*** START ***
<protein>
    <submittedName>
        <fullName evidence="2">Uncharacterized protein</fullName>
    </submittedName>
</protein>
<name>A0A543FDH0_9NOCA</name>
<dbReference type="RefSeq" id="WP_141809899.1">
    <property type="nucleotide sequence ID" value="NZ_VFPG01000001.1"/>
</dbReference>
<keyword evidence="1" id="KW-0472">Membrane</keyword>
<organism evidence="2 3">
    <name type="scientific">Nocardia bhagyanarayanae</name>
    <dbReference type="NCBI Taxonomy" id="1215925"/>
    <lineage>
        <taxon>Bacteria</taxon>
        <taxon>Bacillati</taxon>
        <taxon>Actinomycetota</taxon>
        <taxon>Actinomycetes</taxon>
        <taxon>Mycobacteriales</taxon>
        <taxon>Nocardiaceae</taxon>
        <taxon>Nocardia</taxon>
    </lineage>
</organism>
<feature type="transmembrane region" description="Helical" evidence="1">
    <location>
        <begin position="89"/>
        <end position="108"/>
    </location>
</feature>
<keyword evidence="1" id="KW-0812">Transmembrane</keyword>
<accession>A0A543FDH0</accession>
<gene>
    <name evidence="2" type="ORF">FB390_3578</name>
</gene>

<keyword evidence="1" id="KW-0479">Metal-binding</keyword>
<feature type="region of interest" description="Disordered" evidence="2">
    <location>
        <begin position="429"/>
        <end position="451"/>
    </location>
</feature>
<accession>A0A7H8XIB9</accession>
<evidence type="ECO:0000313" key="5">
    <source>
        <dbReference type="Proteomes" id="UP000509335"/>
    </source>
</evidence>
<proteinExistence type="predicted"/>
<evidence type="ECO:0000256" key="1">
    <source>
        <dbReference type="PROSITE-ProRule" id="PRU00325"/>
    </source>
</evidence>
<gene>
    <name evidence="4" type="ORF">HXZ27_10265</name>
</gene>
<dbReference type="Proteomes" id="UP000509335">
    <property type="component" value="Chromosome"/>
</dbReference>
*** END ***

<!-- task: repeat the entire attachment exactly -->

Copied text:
<protein>
    <submittedName>
        <fullName evidence="2">Uncharacterized protein</fullName>
    </submittedName>
</protein>
<name>A0A543FDH0_9NOCA</name>
<dbReference type="RefSeq" id="WP_141809899.1">
    <property type="nucleotide sequence ID" value="NZ_VFPG01000001.1"/>
</dbReference>
<keyword evidence="1" id="KW-0472">Membrane</keyword>
<organism evidence="2 3">
    <name type="scientific">Nocardia bhagyanarayanae</name>
    <dbReference type="NCBI Taxonomy" id="1215925"/>
    <lineage>
        <taxon>Bacteria</taxon>
        <taxon>Bacillati</taxon>
        <taxon>Actinomycetota</taxon>
        <taxon>Actinomycetes</taxon>
        <taxon>Mycobacteriales</taxon>
        <taxon>Nocardiaceae</taxon>
        <taxon>Nocardia</taxon>
    </lineage>
</organism>
<feature type="transmembrane region" description="Helical" evidence="1">
    <location>
        <begin position="89"/>
        <end position="108"/>
    </location>
</feature>
<keyword evidence="1" id="KW-0812">Transmembrane</keyword>
<accession>A0A543FDH0</accession>
<gene>
    <name evidence="2" type="ORF">FB390_3578</name>
</gene>

<keyword evidence="1" id="KW-0479">Metal-binding</keyword>
<feature type="region of interest" description="Disordered" evidence="2">
    <location>
        <begin position="429"/>
        <end position="451"/>
    </location>
</feature>
<accession>A0A7H8XIB9</accession>
<evidence type="ECO:0000313" key="5">
    <source>
        <dbReference type="Proteomes" id="UP000509335"/>
    </source>
</evidence>
<proteinExistence type="predicted"/>
<evidence type="ECO:0000256" key="1">
    <source>
        <dbReference type="PROSITE-ProRule" id="PRU00325"/>
    </source>
</evidence>
<gene>
    <name evidence="4" type="ORF">HXZ27_10265</name>
</gene>
<dbReference type="Proteomes" id="UP000509335">
    <property type="component" value="Chromosome"/>
</dbReference>